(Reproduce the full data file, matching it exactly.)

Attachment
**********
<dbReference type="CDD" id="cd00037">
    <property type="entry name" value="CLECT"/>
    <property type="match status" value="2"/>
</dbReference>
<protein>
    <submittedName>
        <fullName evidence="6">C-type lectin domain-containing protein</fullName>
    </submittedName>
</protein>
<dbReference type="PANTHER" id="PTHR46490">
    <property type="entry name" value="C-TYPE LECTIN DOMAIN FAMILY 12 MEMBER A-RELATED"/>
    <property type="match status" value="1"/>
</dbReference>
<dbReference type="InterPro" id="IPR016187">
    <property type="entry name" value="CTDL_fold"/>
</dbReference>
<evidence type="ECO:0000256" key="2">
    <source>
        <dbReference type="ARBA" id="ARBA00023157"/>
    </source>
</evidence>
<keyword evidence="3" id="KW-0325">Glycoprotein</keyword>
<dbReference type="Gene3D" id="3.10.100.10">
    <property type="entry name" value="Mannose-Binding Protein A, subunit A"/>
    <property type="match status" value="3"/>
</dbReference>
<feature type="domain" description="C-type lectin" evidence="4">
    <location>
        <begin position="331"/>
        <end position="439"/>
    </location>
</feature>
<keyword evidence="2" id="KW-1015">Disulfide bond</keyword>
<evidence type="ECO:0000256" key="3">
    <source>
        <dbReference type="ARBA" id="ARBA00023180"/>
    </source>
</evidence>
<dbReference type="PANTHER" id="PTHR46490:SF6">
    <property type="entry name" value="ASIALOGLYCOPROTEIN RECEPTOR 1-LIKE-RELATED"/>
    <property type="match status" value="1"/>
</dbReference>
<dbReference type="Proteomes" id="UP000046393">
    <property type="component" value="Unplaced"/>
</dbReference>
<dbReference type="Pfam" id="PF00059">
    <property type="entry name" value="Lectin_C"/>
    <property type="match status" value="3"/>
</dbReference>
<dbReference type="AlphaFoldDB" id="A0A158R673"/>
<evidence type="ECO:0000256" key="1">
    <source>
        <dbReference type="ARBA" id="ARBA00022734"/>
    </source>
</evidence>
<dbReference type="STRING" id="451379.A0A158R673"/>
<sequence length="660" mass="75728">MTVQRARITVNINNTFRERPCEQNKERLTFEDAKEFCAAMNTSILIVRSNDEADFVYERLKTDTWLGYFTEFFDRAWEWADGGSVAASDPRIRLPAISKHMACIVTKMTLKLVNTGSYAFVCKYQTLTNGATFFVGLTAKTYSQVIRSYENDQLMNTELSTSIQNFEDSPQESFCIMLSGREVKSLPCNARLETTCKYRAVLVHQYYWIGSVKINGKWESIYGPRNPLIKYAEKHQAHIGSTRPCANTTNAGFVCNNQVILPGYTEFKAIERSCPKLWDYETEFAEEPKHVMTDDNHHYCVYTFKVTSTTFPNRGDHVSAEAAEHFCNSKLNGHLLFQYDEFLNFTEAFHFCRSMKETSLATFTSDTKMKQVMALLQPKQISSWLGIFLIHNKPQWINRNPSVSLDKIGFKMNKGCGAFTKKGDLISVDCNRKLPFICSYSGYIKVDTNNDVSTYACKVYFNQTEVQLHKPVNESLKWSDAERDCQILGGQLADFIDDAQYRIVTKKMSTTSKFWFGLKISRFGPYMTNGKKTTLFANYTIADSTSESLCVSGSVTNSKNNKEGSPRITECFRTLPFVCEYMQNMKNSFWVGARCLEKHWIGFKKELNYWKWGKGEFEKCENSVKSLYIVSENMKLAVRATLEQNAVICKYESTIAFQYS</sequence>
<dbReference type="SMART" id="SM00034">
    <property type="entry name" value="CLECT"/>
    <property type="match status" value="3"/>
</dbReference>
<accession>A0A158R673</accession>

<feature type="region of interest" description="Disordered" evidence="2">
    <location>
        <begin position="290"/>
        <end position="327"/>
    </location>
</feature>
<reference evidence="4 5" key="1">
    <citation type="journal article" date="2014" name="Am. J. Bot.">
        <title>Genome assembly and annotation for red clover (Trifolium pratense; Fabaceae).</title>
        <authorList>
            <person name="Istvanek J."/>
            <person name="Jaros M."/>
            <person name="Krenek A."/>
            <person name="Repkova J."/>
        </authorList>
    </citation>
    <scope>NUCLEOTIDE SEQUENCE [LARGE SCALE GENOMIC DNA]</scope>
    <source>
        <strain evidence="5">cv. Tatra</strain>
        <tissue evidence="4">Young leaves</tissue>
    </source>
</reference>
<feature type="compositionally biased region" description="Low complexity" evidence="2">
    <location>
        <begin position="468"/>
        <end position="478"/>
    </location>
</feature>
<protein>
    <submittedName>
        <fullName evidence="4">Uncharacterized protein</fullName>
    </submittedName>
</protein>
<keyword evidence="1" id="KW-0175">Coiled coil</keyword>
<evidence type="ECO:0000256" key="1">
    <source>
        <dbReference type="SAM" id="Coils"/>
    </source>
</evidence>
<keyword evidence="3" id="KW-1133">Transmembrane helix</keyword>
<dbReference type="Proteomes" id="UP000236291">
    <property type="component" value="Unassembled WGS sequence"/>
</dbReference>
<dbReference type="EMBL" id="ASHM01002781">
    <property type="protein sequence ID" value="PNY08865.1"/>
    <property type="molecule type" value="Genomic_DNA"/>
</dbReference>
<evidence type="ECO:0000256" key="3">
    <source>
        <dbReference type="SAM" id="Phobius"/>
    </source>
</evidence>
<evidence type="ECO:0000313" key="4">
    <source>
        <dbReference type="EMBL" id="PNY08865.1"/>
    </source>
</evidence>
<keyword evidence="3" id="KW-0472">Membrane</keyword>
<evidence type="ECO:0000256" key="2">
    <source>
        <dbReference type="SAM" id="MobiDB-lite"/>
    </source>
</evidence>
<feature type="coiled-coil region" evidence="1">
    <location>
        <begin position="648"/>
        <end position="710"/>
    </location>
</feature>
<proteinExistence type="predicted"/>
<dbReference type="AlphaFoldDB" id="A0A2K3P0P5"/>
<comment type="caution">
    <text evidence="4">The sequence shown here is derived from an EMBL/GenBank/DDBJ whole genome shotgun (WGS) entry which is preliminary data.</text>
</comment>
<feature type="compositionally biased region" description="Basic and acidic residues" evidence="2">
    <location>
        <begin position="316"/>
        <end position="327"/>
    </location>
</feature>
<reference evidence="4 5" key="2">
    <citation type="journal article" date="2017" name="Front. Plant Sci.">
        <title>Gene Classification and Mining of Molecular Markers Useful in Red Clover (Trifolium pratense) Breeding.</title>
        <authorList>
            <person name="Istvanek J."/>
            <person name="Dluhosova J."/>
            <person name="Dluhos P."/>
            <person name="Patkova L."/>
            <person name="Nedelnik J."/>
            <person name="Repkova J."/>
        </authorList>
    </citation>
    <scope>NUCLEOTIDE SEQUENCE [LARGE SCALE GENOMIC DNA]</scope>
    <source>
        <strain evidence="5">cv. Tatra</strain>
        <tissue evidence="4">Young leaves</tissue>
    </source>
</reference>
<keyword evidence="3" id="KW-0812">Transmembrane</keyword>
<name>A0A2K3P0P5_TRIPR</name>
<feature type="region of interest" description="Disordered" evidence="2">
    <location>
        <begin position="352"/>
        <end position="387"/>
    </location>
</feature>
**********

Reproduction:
<dbReference type="CDD" id="cd00037">
    <property type="entry name" value="CLECT"/>
    <property type="match status" value="2"/>
</dbReference>
<protein>
    <submittedName>
        <fullName evidence="6">C-type lectin domain-containing protein</fullName>
    </submittedName>
</protein>
<dbReference type="PANTHER" id="PTHR46490">
    <property type="entry name" value="C-TYPE LECTIN DOMAIN FAMILY 12 MEMBER A-RELATED"/>
    <property type="match status" value="1"/>
</dbReference>
<dbReference type="InterPro" id="IPR016187">
    <property type="entry name" value="CTDL_fold"/>
</dbReference>
<evidence type="ECO:0000256" key="2">
    <source>
        <dbReference type="ARBA" id="ARBA00023157"/>
    </source>
</evidence>
<keyword evidence="3" id="KW-0325">Glycoprotein</keyword>
<dbReference type="Gene3D" id="3.10.100.10">
    <property type="entry name" value="Mannose-Binding Protein A, subunit A"/>
    <property type="match status" value="3"/>
</dbReference>
<feature type="domain" description="C-type lectin" evidence="4">
    <location>
        <begin position="331"/>
        <end position="439"/>
    </location>
</feature>
<keyword evidence="2" id="KW-1015">Disulfide bond</keyword>
<evidence type="ECO:0000256" key="3">
    <source>
        <dbReference type="ARBA" id="ARBA00023180"/>
    </source>
</evidence>
<dbReference type="PANTHER" id="PTHR46490:SF6">
    <property type="entry name" value="ASIALOGLYCOPROTEIN RECEPTOR 1-LIKE-RELATED"/>
    <property type="match status" value="1"/>
</dbReference>
<dbReference type="Proteomes" id="UP000046393">
    <property type="component" value="Unplaced"/>
</dbReference>
<dbReference type="Pfam" id="PF00059">
    <property type="entry name" value="Lectin_C"/>
    <property type="match status" value="3"/>
</dbReference>
<dbReference type="AlphaFoldDB" id="A0A158R673"/>
<evidence type="ECO:0000256" key="1">
    <source>
        <dbReference type="ARBA" id="ARBA00022734"/>
    </source>
</evidence>
<dbReference type="STRING" id="451379.A0A158R673"/>
<sequence length="660" mass="75728">MTVQRARITVNINNTFRERPCEQNKERLTFEDAKEFCAAMNTSILIVRSNDEADFVYERLKTDTWLGYFTEFFDRAWEWADGGSVAASDPRIRLPAISKHMACIVTKMTLKLVNTGSYAFVCKYQTLTNGATFFVGLTAKTYSQVIRSYENDQLMNTELSTSIQNFEDSPQESFCIMLSGREVKSLPCNARLETTCKYRAVLVHQYYWIGSVKINGKWESIYGPRNPLIKYAEKHQAHIGSTRPCANTTNAGFVCNNQVILPGYTEFKAIERSCPKLWDYETEFAEEPKHVMTDDNHHYCVYTFKVTSTTFPNRGDHVSAEAAEHFCNSKLNGHLLFQYDEFLNFTEAFHFCRSMKETSLATFTSDTKMKQVMALLQPKQISSWLGIFLIHNKPQWINRNPSVSLDKIGFKMNKGCGAFTKKGDLISVDCNRKLPFICSYSGYIKVDTNNDVSTYACKVYFNQTEVQLHKPVNESLKWSDAERDCQILGGQLADFIDDAQYRIVTKKMSTTSKFWFGLKISRFGPYMTNGKKTTLFANYTIADSTSESLCVSGSVTNSKNNKEGSPRITECFRTLPFVCEYMQNMKNSFWVGARCLEKHWIGFKKELNYWKWGKGEFEKCENSVKSLYIVSENMKLAVRATLEQNAVICKYESTIAFQYS</sequence>
<dbReference type="SMART" id="SM00034">
    <property type="entry name" value="CLECT"/>
    <property type="match status" value="3"/>
</dbReference>
<accession>A0A158R673</accession>

<feature type="region of interest" description="Disordered" evidence="2">
    <location>
        <begin position="290"/>
        <end position="327"/>
    </location>
</feature>
<reference evidence="4 5" key="1">
    <citation type="journal article" date="2014" name="Am. J. Bot.">
        <title>Genome assembly and annotation for red clover (Trifolium pratense; Fabaceae).</title>
        <authorList>
            <person name="Istvanek J."/>
            <person name="Jaros M."/>
            <person name="Krenek A."/>
            <person name="Repkova J."/>
        </authorList>
    </citation>
    <scope>NUCLEOTIDE SEQUENCE [LARGE SCALE GENOMIC DNA]</scope>
    <source>
        <strain evidence="5">cv. Tatra</strain>
        <tissue evidence="4">Young leaves</tissue>
    </source>
</reference>
<feature type="compositionally biased region" description="Low complexity" evidence="2">
    <location>
        <begin position="468"/>
        <end position="478"/>
    </location>
</feature>
<protein>
    <submittedName>
        <fullName evidence="4">Uncharacterized protein</fullName>
    </submittedName>
</protein>
<keyword evidence="1" id="KW-0175">Coiled coil</keyword>
<evidence type="ECO:0000256" key="1">
    <source>
        <dbReference type="SAM" id="Coils"/>
    </source>
</evidence>
<keyword evidence="3" id="KW-1133">Transmembrane helix</keyword>
<dbReference type="Proteomes" id="UP000236291">
    <property type="component" value="Unassembled WGS sequence"/>
</dbReference>
<dbReference type="EMBL" id="ASHM01002781">
    <property type="protein sequence ID" value="PNY08865.1"/>
    <property type="molecule type" value="Genomic_DNA"/>
</dbReference>
<evidence type="ECO:0000256" key="3">
    <source>
        <dbReference type="SAM" id="Phobius"/>
    </source>
</evidence>
<evidence type="ECO:0000313" key="4">
    <source>
        <dbReference type="EMBL" id="PNY08865.1"/>
    </source>
</evidence>
<keyword evidence="3" id="KW-0472">Membrane</keyword>
<evidence type="ECO:0000256" key="2">
    <source>
        <dbReference type="SAM" id="MobiDB-lite"/>
    </source>
</evidence>
<feature type="coiled-coil region" evidence="1">
    <location>
        <begin position="648"/>
        <end position="710"/>
    </location>
</feature>
<proteinExistence type="predicted"/>
<dbReference type="AlphaFoldDB" id="A0A2K3P0P5"/>
<comment type="caution">
    <text evidence="4">The sequence shown here is derived from an EMBL/GenBank/DDBJ whole genome shotgun (WGS) entry which is preliminary data.</text>
</comment>
<feature type="compositionally biased region" description="Basic and acidic residues" evidence="2">
    <location>
        <begin position="316"/>
        <end position="327"/>
    </location>
</feature>
<reference evidence="4 5" key="2">
    <citation type="journal article" date="2017" name="Front. Plant Sci.">
        <title>Gene Classification and Mining of Molecular Markers Useful in Red Clover (Trifolium pratense) Breeding.</title>
        <authorList>
            <person name="Istvanek J."/>
            <person name="Dluhosova J."/>
            <person name="Dluhos P."/>
            <person name="Patkova L."/>
            <person name="Nedelnik J."/>
            <person name="Repkova J."/>
        </authorList>
    </citation>
    <scope>NUCLEOTIDE SEQUENCE [LARGE SCALE GENOMIC DNA]</scope>
    <source>
        <strain evidence="5">cv. Tatra</strain>
        <tissue evidence="4">Young leaves</tissue>
    </source>
</reference>
<keyword evidence="3" id="KW-0812">Transmembrane</keyword>
<name>A0A2K3P0P5_TRIPR</name>
<feature type="region of interest" description="Disordered" evidence="2">
    <location>
        <begin position="352"/>
        <end position="387"/>
    </location>
</feature>